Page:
Since March, Napier-Pearce said The Tribune has added about 3,000 new digital-only subscribers. She added that this had occurred even though the paper dropped its paywall on essential coronavirus coverage and fewer people were hitting their meter.
“That tells me our audience really values this information: they need it, and they are willing to pay for it,” – Jennifer Napier-Pearce
The Tribune also has combined its donation and subscription efforts.
“We decided to create what we’re calling the Subscribing Supporter Program, which gives you the basic subscription (which costs $7.99 a month) but adds a little bit of stuff on top of it.”
While the programme was launched only in early June, Napier-Pearce said they were already seeing success with it.
“Most people are choosing the annual subscription Subscribing Supporter package, which is really heartening because that gives you a little bit of long term coverage – it’s over 50 percent signing up for that. We’re really encouraged by that.”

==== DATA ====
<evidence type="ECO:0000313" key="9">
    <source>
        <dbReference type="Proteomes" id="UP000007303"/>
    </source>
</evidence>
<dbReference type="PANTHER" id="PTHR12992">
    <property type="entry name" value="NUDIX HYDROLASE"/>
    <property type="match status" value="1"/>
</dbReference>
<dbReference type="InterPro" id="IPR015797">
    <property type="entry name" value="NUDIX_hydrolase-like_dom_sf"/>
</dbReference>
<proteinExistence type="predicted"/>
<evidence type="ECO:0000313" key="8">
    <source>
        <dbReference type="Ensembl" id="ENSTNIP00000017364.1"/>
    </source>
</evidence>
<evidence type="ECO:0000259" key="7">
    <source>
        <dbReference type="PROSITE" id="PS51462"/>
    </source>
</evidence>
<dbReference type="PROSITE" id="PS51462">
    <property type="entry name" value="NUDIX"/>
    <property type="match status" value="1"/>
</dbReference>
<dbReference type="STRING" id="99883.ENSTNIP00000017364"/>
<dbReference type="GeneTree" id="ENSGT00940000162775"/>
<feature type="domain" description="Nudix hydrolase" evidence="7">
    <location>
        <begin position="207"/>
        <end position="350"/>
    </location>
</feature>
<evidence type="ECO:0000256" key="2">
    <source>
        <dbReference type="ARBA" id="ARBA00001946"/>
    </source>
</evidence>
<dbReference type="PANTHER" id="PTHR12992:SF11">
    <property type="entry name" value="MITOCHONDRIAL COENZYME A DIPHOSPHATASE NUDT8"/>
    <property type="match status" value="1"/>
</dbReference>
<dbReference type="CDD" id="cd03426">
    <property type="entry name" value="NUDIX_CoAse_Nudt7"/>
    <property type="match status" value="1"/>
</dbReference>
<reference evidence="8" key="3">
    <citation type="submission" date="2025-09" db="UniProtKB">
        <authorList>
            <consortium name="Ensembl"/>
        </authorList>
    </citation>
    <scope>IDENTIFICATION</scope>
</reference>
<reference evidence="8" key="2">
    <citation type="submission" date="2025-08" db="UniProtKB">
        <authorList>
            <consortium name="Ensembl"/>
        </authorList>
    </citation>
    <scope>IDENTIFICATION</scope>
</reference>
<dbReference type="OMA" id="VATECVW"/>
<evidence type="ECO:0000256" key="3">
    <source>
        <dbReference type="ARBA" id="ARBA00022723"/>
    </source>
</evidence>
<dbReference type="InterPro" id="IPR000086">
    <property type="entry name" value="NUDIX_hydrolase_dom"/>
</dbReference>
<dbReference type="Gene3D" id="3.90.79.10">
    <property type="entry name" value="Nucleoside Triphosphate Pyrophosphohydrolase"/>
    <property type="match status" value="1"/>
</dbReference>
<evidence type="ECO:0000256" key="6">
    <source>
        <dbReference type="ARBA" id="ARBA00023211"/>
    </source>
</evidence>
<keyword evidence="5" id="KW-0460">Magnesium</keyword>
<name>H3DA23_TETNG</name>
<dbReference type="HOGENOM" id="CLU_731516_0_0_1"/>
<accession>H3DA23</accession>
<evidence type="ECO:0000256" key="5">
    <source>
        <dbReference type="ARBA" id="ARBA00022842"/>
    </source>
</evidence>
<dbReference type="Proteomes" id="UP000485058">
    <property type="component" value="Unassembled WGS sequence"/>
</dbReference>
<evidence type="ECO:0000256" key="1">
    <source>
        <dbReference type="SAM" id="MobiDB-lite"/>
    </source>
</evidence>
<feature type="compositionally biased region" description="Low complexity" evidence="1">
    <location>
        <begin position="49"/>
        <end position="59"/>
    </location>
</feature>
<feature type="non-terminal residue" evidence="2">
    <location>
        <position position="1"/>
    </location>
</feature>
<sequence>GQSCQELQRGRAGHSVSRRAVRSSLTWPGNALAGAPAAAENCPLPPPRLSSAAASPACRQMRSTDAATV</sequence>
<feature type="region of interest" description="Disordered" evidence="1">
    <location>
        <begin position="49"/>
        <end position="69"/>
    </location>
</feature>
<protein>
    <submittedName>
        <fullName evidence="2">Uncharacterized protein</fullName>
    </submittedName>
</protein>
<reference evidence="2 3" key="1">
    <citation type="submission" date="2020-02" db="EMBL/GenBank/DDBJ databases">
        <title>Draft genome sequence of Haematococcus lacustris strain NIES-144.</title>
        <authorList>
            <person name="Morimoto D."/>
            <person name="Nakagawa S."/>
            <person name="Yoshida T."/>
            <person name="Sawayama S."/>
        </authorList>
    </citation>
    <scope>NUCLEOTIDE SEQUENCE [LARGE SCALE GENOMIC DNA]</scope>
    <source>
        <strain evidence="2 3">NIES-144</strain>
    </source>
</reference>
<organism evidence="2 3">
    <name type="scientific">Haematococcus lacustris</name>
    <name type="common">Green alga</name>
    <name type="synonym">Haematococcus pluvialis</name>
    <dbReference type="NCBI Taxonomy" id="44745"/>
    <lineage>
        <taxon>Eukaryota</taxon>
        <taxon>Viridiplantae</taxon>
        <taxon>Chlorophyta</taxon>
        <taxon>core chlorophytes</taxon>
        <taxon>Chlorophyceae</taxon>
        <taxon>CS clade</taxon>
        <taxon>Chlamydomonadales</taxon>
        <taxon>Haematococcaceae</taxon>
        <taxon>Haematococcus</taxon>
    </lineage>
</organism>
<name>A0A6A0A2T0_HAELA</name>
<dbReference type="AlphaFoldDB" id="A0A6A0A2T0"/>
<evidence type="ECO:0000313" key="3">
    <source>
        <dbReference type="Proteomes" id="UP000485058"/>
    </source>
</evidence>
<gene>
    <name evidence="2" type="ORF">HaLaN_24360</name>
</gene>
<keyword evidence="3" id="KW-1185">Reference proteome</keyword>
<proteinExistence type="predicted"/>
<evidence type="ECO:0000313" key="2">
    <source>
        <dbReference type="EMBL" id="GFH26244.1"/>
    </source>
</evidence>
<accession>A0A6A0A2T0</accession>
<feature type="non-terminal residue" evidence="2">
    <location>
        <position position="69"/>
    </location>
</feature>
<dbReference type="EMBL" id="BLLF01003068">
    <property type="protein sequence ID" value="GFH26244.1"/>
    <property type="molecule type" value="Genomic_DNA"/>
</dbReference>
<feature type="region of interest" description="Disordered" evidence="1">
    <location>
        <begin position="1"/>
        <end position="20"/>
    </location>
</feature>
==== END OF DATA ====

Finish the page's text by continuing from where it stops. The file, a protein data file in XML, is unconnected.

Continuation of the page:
New high level membership group
In addition, they launched a membership group called the First Amendment Society, which she described as a group of people who donate at a higher level.
These donors pledge a minimum of $1,000 a year for three years, and it goes up to $10,000 a year. She said these donors receive additional behind-the-scenes, insider information, newsletters and so on.
While this initiative is also quite new, Napier-Pearce said it is off to a very encouraging start.
“We’re hopeful that we can get up to 150 members, which would be a significant revenue stream for us going forward,” – Jennifer Napier-Pearce
In addition, The Tribune is pursuing grants and partnerships. “We’ve had some really great success with our national partners in addition to some local foundations who have supported us,” she said.
Likewise, they collaborate with a local radio station and a local TV station.
“We have content-sharing partnerships with them, so their reporters are helping us, and we’re helping them, and so far, so good. Those partnerships have been in place for maybe a couple of years,” Napier-Pearce said.